To find a 95% confidence interval, we can take different approaches. The usual way is to find an x0 and x1 such that the integral of P(x|n,k) for x=0..x0 is 0.025 and the integral of P(x|n,k) for x=x1..1 is also 0.025. That is, (x0, x1) bounds the middle 95% of the PDF. However, because P(x|n,k) is not symmetric in general, P(x0|n,k) may be greater or less than P(x1|n,k), so more likely values of x might be excluded from the inner 95th percentile.

    Instead we find a probability threshold y such that P(x0|n,k) = P(x1|n,k) = y and the integral of P(x|n,k) for x=x0..x1 is 0.95. This means the 5% least likely values of x will be excluded. This required the use of a computer. In the end, I found P(x0|5,3) = P(x1|5,3) = 0.472 gives (x0, x1) = (0.239, 0.895) and an integral of 0.95. This interval for x leads to a half-life interval of (0.484, 6.26) years.


    Question 4:

    Now we have a group of a different size m. The probability after a year that j do not decay is given by the binomial distribution:

    P(j|m,x) = (m choose j) x^j (1-x)^(m-j)

    However, we do not know x. Instead we know its probability distribution based on our previous measurement:

    P(x|n,k) = (n+1) (n choose k) x^k (1-x)^(n-k)

    So the appropriate distribution for j is:

    P(j|m,n,k) = integral((m choose j) x^j (1-x)^(m-j) P(x|n,k) dx, x=0..1)
    = (n+1) (n choose k) (m choose j) integral(x^(j+k) (1-x)^(n+m) dx, x=0..1)
    = (n+1) (n choose k) (m choose j) / ((n+m+1) ((n+m) choose (j+k)))

    The probability of ending up with the given outcomes is:

    P(m_A, m_B, m_C) = P(6|m_A,5,3) (P(7|m_B,5,3) + P(8|m_B,5,3)) (P(4|m_C,5,3) + P(5|m_C,5,3))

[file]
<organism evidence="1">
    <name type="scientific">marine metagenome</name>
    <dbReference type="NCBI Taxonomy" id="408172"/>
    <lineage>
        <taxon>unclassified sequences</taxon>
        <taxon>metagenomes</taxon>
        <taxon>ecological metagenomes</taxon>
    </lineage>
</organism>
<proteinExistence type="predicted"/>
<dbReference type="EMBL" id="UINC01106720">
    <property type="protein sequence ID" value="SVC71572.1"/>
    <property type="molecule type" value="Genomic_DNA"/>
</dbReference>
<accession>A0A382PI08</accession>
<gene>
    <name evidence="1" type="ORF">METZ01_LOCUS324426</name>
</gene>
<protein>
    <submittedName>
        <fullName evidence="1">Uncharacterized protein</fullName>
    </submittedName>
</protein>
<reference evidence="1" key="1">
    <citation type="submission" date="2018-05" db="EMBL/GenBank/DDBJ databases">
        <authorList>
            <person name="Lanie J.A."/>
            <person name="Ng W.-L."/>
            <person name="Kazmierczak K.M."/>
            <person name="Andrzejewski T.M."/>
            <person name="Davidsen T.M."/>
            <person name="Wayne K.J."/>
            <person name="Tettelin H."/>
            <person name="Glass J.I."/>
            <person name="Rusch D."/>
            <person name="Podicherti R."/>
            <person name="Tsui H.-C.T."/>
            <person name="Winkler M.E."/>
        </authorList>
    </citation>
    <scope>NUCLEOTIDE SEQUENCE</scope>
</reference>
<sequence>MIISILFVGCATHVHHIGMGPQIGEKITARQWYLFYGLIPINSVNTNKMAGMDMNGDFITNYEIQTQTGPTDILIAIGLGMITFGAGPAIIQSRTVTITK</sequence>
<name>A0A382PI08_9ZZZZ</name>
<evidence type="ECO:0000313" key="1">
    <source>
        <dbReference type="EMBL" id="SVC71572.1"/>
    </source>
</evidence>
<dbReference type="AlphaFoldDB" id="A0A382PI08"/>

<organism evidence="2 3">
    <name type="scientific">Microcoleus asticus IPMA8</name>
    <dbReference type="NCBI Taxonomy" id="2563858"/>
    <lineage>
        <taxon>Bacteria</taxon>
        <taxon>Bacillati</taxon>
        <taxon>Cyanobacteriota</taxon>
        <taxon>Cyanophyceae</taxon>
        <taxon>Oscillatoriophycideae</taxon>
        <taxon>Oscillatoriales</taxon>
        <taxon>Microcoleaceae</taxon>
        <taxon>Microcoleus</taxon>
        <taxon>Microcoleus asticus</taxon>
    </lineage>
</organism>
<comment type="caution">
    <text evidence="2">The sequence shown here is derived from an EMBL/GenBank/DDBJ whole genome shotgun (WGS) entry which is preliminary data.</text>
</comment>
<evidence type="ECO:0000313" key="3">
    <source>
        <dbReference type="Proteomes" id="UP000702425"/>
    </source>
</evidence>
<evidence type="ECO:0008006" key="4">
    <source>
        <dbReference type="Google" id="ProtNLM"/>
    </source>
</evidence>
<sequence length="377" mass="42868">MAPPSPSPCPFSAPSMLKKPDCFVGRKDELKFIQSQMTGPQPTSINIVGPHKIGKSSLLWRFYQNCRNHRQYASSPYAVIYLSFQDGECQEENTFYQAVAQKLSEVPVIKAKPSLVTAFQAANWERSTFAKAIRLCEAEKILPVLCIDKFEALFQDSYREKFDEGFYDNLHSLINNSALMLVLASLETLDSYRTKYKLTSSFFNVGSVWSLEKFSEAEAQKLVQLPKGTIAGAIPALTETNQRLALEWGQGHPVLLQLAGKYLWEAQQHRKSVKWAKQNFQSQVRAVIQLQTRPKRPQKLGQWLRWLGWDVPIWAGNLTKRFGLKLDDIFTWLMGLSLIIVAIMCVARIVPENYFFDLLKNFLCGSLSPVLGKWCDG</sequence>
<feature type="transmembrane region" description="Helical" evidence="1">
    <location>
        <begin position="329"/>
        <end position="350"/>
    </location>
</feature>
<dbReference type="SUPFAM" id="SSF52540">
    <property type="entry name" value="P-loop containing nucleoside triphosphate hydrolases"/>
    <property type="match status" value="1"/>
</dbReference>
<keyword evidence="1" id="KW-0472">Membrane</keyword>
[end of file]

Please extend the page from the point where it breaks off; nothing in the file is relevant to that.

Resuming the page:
If we can leave out some atoms from the three groups, this probability can be maximized by the following grouping:

    m_A = 8 or 9
    m_B = 11
    m_C = 6

    If we need to include all 30 atoms in the three groups, then the probability is maximized by the following grouping:

    m_A = 10
    m_B = 13
    m_C = 7

    Thanks for the interesting puzzle!

  • Q3:
    Applying exponential decay gives an exponential decay constant lambda of ln(5/3) and a half life T(1/2)=ln(2)/ln(5/3)=1.36 years. As a range I suggest taking lambda from ln(5/2.5) to ln(5/3.5) resulting in half life T(1/2) = 1 … 1.94 years. Taking lambda from ln(5/2) to ln ln(5/4) yields a larger span of T(1/2) = 0.76 … 3.11years.
    I take partition 7, 10, 13, as a quick calculation yields 7.5, 10, 12.5.

  • Q3: For the two atoms that have already decayed by exactly one year, their half life is less than or equal to half a year. For the three that have not, their half life is greater than half a year. The atoms are identical so the half life is probably around half a year. The sample size is small (5) so it's hard to say what the 95% confidence interval should land. If I have to guess I'd put down (0.3,0.8) years. It feels like there is not enough information to make that call.

    Q4: For A, I would put 10 atoms since 3 out of 5 atoms decayed within a year in Q3. That's the only piece of information I have so I have to "maximize" the likelihood by assuming it's going to happen again. For B&C, we have 20 atoms to allocate and need to end up with 11 – 13 atoms. If I allocate 12 atoms to B then B could end up with 3/5*12 = 7.2 undecayed. The remaining 8 atoms to C so I could end up with 8*3/5=4.8 undecayed in C.

  • I see you used my junior high school science project as a beginning reference point to discuss something that just is not pertinent to my mind. Well, I have my reasons… here is my half life equation dilemma:
    If the sun in 4.5 be years old and by all other agreements in the research has a life span of 8 billion years. What do we know about power plants and half-life cooling periods with exponential scenarios where degrees and seconds means utter disaster.